The railroad tracks also cross the San Jacinto Fault here, one of the more active and dangerous members of the San Andreas Fault family.  The fault runs northwest and southeast; the SP will continue to follow generally the San Andreas Fault Zone all the way to Yuma, a distance of nearly 200 miles.  It is possible that the SP lies closer and in parallel with more active, powerful faults than any other railroad in the world, certainly in the United States.

  Hunts Lane is often blocked for ten minutes at a time while helpers are switched.  There is a large dirt parking area immediately northwest of the crossing where you can park and watch trains and irate drivers.  For those who are in a hurry and are driving south on Hunts Lane, make the left turn onto Caroline Street, follow it through the shopping center to Waterman Avenue which crosses the right-of-way on a bridge.  Northbound drivers can retreat to Commercial Street and head east to Waterman.

  Immediately to the east of the grade crossing begins the city of San Bernardino.

  According to the 1989 Espee Timetable, the portion of the Yuma District from this point east to Yuma is under the control of the Yuma District; the tracks west to West Colton Yard are governed by the Basin District.  This is a change from earlier practices.


541.3  East Switch ICE DECK Siding (SBD27E2)

            LOMA LINDA Crossovers

            EB/WB Absolute Signals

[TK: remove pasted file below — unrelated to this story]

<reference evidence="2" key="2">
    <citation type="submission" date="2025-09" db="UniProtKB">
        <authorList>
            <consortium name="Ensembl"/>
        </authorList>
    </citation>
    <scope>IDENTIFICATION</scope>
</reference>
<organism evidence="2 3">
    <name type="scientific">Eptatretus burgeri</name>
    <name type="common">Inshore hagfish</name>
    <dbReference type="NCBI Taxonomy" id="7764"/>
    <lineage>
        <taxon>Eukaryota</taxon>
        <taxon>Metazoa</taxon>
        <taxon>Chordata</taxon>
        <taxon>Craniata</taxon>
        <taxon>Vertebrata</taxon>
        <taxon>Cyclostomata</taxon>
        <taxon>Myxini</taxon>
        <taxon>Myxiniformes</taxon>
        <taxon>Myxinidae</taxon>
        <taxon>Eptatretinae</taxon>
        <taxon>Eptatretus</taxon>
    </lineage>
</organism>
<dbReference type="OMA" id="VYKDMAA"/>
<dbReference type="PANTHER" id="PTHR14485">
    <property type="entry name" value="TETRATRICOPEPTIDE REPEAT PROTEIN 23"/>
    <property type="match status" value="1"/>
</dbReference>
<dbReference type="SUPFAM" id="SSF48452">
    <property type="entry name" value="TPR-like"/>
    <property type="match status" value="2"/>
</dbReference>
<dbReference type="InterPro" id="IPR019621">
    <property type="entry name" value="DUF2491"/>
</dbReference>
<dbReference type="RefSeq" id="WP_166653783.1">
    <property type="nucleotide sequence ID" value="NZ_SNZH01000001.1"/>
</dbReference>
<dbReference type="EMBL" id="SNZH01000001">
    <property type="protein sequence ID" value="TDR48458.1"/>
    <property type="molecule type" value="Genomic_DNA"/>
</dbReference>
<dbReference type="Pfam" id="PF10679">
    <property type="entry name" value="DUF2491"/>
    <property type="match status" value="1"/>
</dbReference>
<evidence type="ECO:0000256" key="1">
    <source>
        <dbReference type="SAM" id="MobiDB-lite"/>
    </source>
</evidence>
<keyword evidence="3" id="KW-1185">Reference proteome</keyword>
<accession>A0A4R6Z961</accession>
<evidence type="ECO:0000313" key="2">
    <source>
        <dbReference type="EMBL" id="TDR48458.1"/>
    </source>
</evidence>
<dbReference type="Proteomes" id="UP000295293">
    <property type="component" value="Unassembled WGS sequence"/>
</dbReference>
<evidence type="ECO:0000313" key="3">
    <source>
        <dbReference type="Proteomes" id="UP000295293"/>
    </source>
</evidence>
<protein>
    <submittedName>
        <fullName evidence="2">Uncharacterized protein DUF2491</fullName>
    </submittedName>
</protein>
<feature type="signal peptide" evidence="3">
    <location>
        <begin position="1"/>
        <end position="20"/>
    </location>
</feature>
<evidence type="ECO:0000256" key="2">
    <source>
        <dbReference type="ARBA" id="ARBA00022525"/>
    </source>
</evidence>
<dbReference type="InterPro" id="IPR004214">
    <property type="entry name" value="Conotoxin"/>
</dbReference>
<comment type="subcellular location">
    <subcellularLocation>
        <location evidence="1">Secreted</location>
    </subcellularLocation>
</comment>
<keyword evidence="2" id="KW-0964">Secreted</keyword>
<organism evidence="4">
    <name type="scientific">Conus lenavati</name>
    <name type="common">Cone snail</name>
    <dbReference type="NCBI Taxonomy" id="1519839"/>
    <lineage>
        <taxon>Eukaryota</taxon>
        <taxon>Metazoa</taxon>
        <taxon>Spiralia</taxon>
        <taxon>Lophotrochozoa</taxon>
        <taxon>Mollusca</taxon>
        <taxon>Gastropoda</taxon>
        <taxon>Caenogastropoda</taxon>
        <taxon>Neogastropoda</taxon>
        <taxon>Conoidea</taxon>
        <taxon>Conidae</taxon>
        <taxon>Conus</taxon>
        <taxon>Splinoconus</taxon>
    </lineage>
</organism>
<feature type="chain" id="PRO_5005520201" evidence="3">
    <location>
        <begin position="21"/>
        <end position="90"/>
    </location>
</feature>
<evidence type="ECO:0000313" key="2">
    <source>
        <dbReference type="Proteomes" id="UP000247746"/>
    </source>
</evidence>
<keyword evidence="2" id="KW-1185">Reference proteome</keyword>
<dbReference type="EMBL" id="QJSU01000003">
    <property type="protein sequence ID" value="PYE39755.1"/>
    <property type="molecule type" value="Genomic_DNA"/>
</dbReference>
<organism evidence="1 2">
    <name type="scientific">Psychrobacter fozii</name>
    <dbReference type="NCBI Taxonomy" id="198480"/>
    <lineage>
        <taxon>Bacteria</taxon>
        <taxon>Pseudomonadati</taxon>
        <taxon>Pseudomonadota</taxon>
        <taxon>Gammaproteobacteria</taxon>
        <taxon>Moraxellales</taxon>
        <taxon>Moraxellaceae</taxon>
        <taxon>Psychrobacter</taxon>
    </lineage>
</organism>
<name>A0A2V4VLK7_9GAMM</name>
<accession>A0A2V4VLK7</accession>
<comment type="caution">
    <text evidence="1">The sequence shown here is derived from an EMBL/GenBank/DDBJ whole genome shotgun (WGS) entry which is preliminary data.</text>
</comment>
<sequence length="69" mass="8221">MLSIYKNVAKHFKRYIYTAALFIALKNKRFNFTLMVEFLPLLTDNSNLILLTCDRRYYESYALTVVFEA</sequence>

Signpost EB 60 MPH

            Signpost WB 60-50 MPH

            Speed Limit: EB 60 MPH; WB 60-50 MPH

  Lots of action takes place in the next few tenths of a mile.  The Loma Linda Crossovers are the site of many helper moves, with Ice Deck, the Engine Spur and the PMT Siding all getting involved in the fun.


541.5  ENGINE Spur (SBD27F2)

            Waterman Avenue Overpass

  From here to MP542.0 there are a few industry spurs.  One leads west on the north side of the #1 track from the switch beneath the overpass.  This is called the "ENGINE Spur", and is used to hold downgrade helpers switched out.  The siding along the south tracks just east of Waterman Avenue (MP541.6) is called the "PMT", and the east end of this spur up at MP542.0 will often have a helper set waiting for work with an uphill-bound consist.  Helper crews are rotated by a Carry-All that comes out from West Colton.  There is always activity going on here, with plenty of train movement and opportunities for photography.  The Waterman overpass provides a good vantage point.

  Access along the north side of the tracks is available via Caroline Avenue at the base of the north side of the Waterman Avenue Bridge.  The dirt road that leads south from the end of the pavement goes right up to the tracks.